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Jay Jian-Qing Wang v. Mary Ann Swain; Eric J Cotts

March 14, 2011

JAY JIAN-QING WANG, PLAINTIFF,
v.
MARY ANN SWAIN; ERIC J COTTS; ROBERT L POMPI; STANLEY WHITTINGHAM; JEAN-PIERRE MILEUR, DEFENDANTS.



The opinion of the court was delivered by: Thomas J.McAVOY, Senior United States District Judge

DECISION & ORDER

I. INTRODUCTION

Plaintiff, a former professor at the State University of New York at Binghamton, commenced this action asserting claims of unlawful age, race and national origin discrimination in violation of 42 U.S.C. §§ 1981, 1983 and 1985 after he was denied tenure. See Compl. [dkt. # 1]. *fn1 Defendants move for summary judgment seeking to dismiss Plaintiff's claims en toto . See dkt. # 45 & # 47. Plaintiff opposes the motion, see dkt. # 48, and Defendants have filed a reply to that opposition. See dkt. # 50. For the reasons that follow, Defendants' motion is granted.

II. STANDARD OF REVIEW

On a motion for summary judgment the Court must construe the properly disputed facts in the light most favorable to the non-moving party, see Scott v. Harris, 127 S. Ct. 1769, 1776 (2007), and may grant summary judgment only where "there is no genuine issue as to any material fact and . . . the moving party is entitled to judgment as a matter of law." Fed. R. Civ. P. 56(c)(2). An issue is genuine if the relevant evidence is such that a reasonable jury could return a verdict for the non-moving party. Anderson v. Liberty Lobby, 477 U.S. 242, 248 (1986). A party seeking summary judgment bears the burden of informing the Court of the basis for the motion and of identifying those portions of the record that the moving party believes demonstrate the absence of a genuine issue of material fact as to a dispositive issue. Celotex Corp. v. Catrett, 477 U.S. 317, 323 (1986).

If the movant is able to establish a prima facie basis for summary judgment, the burden of production shifts to the party opposing summary judgment who must produce evidence establishing the existence of a factual dispute that a reasonable jury could resolve in his favor. Matsushita Elec. Indus. Co. v. Zenith Radio Corp., 475 U.S. 574, 587 (1986). While the Court must view the evidence in the light most favorable to the non-moving party and draw all reasonable inferences in his favor, Abramson v. Pataki, 278 F.3d 93, 101 (2d Cir. 2002), a party opposing a properly supported motion for summary judgment may not rest upon "mere allegations or denials" asserted in his pleadings. Rexnord Holdings, Inc. v. Bidermann, 21 F.3d 522, 525-26 (2d Cir. 1994); Fed. R. Civ. P. 56(e).

The Local Rules of the Northern District provide a procedure for the efficient resolution of summary judgment motions. See N.D.N.Y.L.R. 7.1(a)(3). This places the onus on the parties to present the evidence that either supports or defeats the motion. A movant must set forth the undisputed facts that, it contends, entitles it to summary judgment in a Statement Of Material Facts. See N.D.N.Y.L.R. 7.1(a)(3). "Each fact listed shall set forth a specific citation to the record where the fact is established." Id.

Once a properly supported Local Rule 7.1(a)(3) Statement of Material Facts is submitted, the non-moving party must "file a response to the [movant's] Statement of Material Facts." Id. This requires a statement that "mirror[s] the movant's Statement of Material Facts by admitting and/or denying each of the movant's assertions in matching numbered paragraphs." Id. "Each denial shall set forth a specific citation to the record where the factual issue arises." Id. Conclusory denials unsupported by specific citations to the record are insufficient. See N.Y. Teamsters Conference Pension & Ret. Fund v. Express Servs., Inc. , 426 F.3d 640, 648-49 (2d Cir. 2005). *fn2 Likewise, a simple citation to an "exhibit" consisting of numerous documents, or citation to a deposition without a pinpoint citation to where in the deposition support for the denial is contained, is insufficient. See Bronner v. Catholic Charities of Roman Catholic Diocese of Syracuse, Inc., 2010 WL 981959, at *1 (N.D.N.Y. March 15, 2010); *fn3 Riley v. Town of Bethlehem, 5 F. Supp.2d 92, 93 (N.D.N.Y.1998). *fn4 The Court is not required to search the record for evidence that the parties fail to point out in their Local Rule statements. See Amnesty America v. Town of West Hartford, 288 F.3d 467, 470 (2d Cir. 2002); *fn5 Monahan v. New York City Dep't of Corrections, 214 F.3d 275, 291 (2d Cir. 2000). *fn6 The Court shall deem admitted properly facts set forth in a movant's Statement of Material Facts that the opposing party has not specifically or properly controverted. N.D.N.Y.L.R. 7.1(a)(3).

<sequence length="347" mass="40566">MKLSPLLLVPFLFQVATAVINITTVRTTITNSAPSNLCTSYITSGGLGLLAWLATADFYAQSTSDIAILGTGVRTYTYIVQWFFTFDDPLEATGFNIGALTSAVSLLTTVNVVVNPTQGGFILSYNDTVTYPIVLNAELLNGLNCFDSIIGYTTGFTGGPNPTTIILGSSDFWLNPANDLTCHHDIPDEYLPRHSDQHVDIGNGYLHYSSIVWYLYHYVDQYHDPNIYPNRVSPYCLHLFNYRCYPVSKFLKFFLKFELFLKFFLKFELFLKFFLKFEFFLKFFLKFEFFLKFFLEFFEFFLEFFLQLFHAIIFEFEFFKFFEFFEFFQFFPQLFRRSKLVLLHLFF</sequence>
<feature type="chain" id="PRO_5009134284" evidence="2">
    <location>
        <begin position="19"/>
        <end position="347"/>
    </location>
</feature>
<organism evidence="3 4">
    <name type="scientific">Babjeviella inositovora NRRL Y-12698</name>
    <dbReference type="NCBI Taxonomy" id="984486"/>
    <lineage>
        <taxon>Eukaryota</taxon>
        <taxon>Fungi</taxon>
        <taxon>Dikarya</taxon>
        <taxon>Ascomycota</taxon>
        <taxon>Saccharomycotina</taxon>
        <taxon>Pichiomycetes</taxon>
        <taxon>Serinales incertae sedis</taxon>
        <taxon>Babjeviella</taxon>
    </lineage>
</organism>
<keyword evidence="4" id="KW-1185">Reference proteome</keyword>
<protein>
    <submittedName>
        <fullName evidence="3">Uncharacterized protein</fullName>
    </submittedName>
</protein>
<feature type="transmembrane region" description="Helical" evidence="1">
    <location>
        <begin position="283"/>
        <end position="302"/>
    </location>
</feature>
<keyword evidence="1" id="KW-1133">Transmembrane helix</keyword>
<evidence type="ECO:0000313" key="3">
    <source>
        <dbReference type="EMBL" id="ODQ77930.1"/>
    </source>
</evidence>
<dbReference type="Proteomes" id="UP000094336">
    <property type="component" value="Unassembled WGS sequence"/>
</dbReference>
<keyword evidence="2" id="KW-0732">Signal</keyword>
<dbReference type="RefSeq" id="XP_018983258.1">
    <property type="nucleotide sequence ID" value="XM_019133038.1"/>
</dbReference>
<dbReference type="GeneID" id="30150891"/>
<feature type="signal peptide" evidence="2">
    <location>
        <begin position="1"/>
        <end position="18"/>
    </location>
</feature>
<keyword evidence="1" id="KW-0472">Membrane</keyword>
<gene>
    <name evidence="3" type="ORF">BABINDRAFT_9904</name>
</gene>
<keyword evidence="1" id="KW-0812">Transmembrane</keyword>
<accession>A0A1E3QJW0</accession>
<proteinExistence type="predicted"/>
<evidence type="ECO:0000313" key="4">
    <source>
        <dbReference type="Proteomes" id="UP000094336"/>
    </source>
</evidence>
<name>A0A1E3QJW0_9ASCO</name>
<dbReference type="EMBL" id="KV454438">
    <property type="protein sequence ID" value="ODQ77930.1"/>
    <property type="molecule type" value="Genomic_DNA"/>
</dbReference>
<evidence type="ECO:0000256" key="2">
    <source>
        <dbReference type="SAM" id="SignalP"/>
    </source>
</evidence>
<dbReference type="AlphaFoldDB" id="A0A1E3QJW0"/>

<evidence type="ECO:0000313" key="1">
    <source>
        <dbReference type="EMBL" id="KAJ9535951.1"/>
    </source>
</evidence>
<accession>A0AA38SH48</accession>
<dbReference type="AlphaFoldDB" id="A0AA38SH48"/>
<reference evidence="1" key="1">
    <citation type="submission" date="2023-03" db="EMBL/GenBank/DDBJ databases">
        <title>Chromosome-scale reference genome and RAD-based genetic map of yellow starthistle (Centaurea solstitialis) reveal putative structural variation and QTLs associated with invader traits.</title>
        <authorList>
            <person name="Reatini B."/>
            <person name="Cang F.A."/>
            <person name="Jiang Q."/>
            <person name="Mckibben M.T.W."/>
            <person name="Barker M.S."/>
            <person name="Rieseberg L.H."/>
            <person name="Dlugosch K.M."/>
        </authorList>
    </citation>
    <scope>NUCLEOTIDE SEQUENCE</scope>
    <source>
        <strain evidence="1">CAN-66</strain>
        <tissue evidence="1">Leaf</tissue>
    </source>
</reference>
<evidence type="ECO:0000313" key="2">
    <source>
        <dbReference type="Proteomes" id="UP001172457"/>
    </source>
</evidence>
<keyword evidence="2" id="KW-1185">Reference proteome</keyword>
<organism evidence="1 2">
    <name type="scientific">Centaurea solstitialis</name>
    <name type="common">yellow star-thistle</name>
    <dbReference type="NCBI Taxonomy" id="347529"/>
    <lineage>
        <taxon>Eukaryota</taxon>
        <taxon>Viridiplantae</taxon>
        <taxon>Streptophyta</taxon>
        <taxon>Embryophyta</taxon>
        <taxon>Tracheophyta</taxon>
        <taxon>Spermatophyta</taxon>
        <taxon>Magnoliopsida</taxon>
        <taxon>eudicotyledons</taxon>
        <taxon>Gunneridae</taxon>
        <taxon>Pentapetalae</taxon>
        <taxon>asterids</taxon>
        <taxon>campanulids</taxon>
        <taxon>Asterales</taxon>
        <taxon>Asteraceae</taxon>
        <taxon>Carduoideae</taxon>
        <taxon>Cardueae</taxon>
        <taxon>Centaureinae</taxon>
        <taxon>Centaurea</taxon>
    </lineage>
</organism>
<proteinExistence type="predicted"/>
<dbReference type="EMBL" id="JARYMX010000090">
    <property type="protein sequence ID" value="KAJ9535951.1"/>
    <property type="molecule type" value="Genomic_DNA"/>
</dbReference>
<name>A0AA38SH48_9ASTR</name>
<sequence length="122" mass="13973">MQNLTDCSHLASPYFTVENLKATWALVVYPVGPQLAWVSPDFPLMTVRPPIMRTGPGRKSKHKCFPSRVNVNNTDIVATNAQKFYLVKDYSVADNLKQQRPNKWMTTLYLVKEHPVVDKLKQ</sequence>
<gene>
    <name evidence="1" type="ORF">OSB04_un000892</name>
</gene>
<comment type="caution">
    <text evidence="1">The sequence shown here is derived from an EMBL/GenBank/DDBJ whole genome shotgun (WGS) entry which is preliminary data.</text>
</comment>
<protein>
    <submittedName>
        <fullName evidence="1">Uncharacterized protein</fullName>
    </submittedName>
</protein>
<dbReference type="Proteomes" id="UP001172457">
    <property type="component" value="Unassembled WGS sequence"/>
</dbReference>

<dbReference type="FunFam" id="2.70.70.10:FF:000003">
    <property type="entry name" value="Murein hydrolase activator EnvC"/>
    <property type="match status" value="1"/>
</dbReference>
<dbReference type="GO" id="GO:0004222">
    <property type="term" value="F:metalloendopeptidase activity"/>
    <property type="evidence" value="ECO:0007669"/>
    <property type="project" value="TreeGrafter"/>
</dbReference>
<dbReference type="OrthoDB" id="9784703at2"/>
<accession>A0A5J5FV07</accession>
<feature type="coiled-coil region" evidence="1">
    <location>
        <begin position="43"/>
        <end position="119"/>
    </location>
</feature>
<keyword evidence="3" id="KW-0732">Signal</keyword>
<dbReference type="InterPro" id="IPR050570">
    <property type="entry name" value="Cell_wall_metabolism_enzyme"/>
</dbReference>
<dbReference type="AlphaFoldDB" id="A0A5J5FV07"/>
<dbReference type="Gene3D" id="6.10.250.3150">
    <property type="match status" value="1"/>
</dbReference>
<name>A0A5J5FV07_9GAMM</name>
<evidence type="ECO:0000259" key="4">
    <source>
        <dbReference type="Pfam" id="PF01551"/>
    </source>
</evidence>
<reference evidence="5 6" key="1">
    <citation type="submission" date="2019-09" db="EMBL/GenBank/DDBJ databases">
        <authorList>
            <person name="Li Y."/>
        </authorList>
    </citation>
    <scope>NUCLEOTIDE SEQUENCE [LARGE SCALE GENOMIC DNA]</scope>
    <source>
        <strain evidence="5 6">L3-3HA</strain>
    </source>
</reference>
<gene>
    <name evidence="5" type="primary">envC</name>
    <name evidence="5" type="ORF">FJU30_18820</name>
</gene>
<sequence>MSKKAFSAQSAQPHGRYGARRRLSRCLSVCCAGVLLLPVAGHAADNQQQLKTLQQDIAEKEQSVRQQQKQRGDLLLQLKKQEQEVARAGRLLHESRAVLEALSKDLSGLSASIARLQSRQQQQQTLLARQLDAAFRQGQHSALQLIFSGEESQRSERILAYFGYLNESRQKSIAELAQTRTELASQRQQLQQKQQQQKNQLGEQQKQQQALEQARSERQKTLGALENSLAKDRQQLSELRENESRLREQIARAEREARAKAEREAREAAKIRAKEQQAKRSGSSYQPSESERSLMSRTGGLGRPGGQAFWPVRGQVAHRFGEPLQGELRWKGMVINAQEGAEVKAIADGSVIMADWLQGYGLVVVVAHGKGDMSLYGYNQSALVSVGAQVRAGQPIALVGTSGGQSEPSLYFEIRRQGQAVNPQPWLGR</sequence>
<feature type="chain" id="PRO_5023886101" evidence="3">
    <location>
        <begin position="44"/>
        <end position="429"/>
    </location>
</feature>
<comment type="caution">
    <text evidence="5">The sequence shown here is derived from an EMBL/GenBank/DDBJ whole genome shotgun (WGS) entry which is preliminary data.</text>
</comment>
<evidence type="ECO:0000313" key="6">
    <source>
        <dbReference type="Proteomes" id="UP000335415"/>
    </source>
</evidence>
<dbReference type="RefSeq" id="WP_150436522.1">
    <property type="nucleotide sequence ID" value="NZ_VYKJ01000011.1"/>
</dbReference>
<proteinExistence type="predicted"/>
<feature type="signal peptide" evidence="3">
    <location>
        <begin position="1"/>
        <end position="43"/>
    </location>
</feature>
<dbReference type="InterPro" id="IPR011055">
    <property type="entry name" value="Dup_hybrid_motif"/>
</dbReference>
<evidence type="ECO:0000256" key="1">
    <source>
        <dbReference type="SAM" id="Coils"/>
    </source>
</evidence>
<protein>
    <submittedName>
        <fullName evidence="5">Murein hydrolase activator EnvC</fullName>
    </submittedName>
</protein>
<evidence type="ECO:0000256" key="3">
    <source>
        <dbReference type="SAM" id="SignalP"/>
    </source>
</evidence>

With these standards in mind, the Court will address the pending motion.

III. BACKGROUND *fn7

Jay Jian-Qing Wang ("Plaintiff") is a fifty-year old male born in China of Asian descent. He was awarded a Ph.D. in Condensed Matter Physics from the University of Science and Technology of China in 1991. In September 2001, Plaintiff was hired by the State University of Binghamton ("Binghamton University" or "University") as an Assistant Professor of Physics.

Defendant Mary Ann Swain was the Provost and Vice President for Academic Affairs at the University at all times relevant to this action. Defendant Eric J. Cotts is and was the Chair of the Department of Physics at the University. Defendant Robert L. Pompi was the Chair of the Initiating Personnel Committee ("IPC") and a member of the University Personnel Committee ("UPC") which reviewed Plaintiff's tenure application. Defendant M. Stanley Whittingham was the Director of Materials Science and Engineering at the University. Defendant Jean-Pierre Mileur was a former college Dean at the University. Id. ¶ 12.